Bandō Minosuke (Japanese, active 1832-1858) and Sawamura Kunitarō (Japanese, active 1798-1936)

Kabuki actors Bandō Minosuke and Sawamura Kunitaro are difficult to pinpoint precisely because, like many performers, they used stage names. Not only that, but names could be inherited or co-opted, thus allowing a theater name to subsist for generations. Kabuki is a form of theater that originated as comic dances and transformed into full dramatic productions. While both men and women acted in the plays originally, in 1629, the government banned all women from performances, believing that it was tied to prostitution. From that day forward, all the roles are played by men, with actors who specialize exclusively in female roles referred to as Onnagata (女形 or 女方), meaning “female style.”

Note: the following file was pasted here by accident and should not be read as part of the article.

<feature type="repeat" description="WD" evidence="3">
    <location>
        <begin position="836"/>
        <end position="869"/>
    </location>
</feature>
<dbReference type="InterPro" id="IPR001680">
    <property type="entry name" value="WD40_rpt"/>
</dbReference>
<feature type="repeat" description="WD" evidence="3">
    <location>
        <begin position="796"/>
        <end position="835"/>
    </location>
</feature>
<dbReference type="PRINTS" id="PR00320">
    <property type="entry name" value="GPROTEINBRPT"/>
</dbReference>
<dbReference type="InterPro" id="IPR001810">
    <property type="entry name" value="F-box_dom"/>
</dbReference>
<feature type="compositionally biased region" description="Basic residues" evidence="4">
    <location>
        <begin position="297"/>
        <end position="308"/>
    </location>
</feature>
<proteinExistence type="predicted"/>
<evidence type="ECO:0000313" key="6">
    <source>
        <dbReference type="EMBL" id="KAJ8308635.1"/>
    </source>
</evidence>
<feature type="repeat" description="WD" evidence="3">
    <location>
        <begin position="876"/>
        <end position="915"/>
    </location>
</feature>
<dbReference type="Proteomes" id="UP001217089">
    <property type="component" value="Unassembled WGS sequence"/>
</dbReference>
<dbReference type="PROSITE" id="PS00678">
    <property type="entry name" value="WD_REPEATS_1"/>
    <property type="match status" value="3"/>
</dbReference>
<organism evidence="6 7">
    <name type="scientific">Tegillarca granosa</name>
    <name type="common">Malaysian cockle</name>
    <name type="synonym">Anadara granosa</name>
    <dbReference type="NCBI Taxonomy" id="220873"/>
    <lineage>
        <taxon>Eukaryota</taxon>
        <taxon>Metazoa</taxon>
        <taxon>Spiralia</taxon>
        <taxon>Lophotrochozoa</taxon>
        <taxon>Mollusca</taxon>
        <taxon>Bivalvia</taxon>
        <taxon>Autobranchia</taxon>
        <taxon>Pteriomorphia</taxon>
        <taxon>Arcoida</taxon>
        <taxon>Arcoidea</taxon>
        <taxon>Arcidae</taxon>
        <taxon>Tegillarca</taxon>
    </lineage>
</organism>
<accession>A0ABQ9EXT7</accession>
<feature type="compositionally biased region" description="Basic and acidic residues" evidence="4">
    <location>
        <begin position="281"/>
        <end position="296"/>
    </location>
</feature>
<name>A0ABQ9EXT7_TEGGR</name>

The Bandō Minosuke in our collection is likely Bandō Minosuke III, who was adopted by Bandō Minosuke II and initially given the performing name Bandō Toyosaburō III. He assumed the Minosuke name in 1832 (when Minosuke II became Bandō Mitsugoro IV) and performed under it until 1851 when he took the name Morita Matasaburo. He disappeared from playbills in 1858.

The Sawamura Kunitaro image is likely of Sawamura Kunitaro II, who held that name from 1819 to his death in 1836, the year this print was made. Sawamura was a distinguished onnagata performer, who specialized in playing wives, commoner and noble, in domestic dramas and political intrigues.